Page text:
Tuesday, July 17, 2018

Peace in the brilliant blue...

That beautiful big blue sky is with us again...

I was standing on the deck at the house and looked up the drive to the peace tree at the top. The tree is bare and beautiful; and the peace doves and remnants of the peace weathergrams were silhouetted against blue.

From about 25m away I photographed them.



Also just a little in love with the remnant seed pods or some such that point elegantly skyward.



The string remnants are gentle reminders as well - marking history in a way.


 Almost a tangle of them near the trunk.


A zoom-less view from the deck.


I hope you find these as peaceful as I do -I look up often to check them, seeing them sometimes swaying, loving that they remain years on; and that they really shine in the winter with the leaves gone.

Sunday, July 15, 2018

Celebrating Books

My goodness. It is late Sunday afternoon and I am wondering how soon I can head to bed!

We have just completed our 7th Celebration of Brooks Maleny and boy was it a winner!

It was the most fabulous time with workshops, poetry readings, conversations with authors and our Big Book Club.

We baked and catered for 100s of people, enjoyed the most brilliant weather and caught up with friends new and old. Wow.

On Friday night Kate Evans (Radio National The Bookshelf) was in conversations with Bri Lee about her challenging book Eggshell Skull. It was the most sensitive investigation of the issues and a generous and open conversation.  The room was wowed. Kate has become a true friend of the Festival - this is her third visit to us; sadly I was so engrossed I failed to take any photos.


On Saturday Poetry on the Precinct had its second outing and we were fortunate to have huge blue skies and little wind. About 80 people wandered up to the precinct to sit and enjoy readings by five local poets (MTC Cronin, Robyn and Sophie Nugent, Brett Dyonissius, Viv Mohan and Angela Gardner).  It was a special place and a special day. Poetry is such an amazing form of writing - it can say so much with so little. On Saturday it most certainly made us feel.

Kate amongst the glorious green and blue.


MTC.


Brett.


A panorama of the crowd, the poet Angela, the space...


We returned to town for the Big Book Club where we discussed Sarah Krasnostein's book The Trauma Cleaner. This is an amazing book, touching on memory, empathy, trauma and re-building.  Every table has brilliant discussions and the plenary with Sue Collaro and Dr Clare Archer-Lean helped us all see things anew and differently.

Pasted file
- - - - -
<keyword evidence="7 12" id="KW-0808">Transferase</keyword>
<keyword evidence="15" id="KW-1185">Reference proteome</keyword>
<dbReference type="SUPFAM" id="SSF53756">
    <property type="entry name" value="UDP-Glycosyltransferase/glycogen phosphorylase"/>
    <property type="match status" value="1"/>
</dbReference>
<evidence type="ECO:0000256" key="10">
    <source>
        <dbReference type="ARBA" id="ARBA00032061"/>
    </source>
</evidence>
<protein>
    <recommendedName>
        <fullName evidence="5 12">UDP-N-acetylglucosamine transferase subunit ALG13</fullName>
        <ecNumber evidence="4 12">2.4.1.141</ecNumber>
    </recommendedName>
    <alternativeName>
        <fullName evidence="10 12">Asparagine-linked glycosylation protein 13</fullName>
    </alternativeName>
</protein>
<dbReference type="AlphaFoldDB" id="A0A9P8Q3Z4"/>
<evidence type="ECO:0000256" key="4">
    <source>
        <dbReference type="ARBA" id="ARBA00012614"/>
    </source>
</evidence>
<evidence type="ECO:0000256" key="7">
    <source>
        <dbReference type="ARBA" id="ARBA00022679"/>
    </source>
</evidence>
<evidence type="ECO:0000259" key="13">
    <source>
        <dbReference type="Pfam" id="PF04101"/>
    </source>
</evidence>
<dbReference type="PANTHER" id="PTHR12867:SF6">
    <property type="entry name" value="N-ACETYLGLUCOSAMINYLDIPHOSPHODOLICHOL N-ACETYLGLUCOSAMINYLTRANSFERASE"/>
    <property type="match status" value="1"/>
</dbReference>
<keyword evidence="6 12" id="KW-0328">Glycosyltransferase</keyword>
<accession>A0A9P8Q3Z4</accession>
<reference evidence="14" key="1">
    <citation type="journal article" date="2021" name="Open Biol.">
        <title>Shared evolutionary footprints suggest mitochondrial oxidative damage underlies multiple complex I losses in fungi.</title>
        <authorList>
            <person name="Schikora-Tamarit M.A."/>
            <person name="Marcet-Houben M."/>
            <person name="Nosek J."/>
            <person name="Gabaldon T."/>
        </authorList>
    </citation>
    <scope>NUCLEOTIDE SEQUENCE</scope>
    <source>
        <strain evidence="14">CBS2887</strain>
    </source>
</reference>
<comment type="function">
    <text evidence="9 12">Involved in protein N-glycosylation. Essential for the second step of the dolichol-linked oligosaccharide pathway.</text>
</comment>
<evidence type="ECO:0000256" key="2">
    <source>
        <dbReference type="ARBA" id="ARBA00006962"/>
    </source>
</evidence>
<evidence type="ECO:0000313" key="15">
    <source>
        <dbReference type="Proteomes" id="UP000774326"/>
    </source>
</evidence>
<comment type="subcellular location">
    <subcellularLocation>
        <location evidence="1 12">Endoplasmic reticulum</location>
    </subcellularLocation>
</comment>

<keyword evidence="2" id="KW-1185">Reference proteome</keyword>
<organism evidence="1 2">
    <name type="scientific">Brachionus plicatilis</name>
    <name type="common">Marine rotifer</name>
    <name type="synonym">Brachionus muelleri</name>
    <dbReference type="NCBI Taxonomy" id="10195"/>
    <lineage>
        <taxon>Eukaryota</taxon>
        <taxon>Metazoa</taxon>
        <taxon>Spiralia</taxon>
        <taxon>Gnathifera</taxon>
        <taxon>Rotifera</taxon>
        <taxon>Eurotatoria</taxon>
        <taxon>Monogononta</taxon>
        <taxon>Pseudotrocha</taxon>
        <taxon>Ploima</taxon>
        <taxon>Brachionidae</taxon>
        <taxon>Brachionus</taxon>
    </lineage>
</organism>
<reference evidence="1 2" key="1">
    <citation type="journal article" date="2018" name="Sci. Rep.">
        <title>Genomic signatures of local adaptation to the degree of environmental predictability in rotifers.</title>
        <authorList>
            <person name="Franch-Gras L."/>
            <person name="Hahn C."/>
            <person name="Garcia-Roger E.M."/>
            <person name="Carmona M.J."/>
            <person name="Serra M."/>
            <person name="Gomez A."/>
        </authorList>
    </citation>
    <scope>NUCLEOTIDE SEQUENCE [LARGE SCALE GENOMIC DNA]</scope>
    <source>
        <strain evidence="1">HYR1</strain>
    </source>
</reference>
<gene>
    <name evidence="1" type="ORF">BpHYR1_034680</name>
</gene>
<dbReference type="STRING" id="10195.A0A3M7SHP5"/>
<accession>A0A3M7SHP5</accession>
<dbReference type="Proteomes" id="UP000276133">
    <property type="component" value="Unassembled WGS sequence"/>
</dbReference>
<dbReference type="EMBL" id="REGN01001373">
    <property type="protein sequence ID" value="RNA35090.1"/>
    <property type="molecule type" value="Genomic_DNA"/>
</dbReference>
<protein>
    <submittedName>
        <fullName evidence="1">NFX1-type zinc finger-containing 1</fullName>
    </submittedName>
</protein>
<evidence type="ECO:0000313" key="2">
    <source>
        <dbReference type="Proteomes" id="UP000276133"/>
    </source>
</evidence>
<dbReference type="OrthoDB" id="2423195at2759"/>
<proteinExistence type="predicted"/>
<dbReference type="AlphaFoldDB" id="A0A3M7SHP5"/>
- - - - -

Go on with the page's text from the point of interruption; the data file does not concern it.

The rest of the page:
Sue and Clare.


Sunday morning dawns on the mountain...


On Sunday morning Kate Evans once again hosted discussions with three authors about their books - Trent Dalton (Boy Swallows Universe); Sally Piper (The Geography of Friendship) and Mirandi Riwoe (Fish Girl). Every person I spoke to afterwards pretty much described it as brilliant. Our numbers were up at every event and it was all just so rewarding.



The four musketeers - Kate, Sally, Trent, Mirandi.

I could honestly recommend every book that was discussed over the weekend - but we only realised on Sunday morning that all of them deal with childhood, and all of them deal with trauma - so don't try them all at once.

What an astonishing gift this event is - we work hard, but we get so much out of it.

Thursday, July 12, 2018

Thursday Thoughts...

“Learning became her. She loved the smell of the book from the shelves, the type on the pages, the sense that the world was an infinite but knowable place. Every fact she learned seemed to open another question, and for every question there was another book.” 

Robert Goolrick 

As an opening line, who could disagree.  I think it is the most beautiful ode (not in the literal sense) to a girl or young woman - to let her know that learning becomes her.  I think it also holds hope for all of us who are older - that learning still becomes us too.

I would love a world that thought we were at our shiny best when we were learning!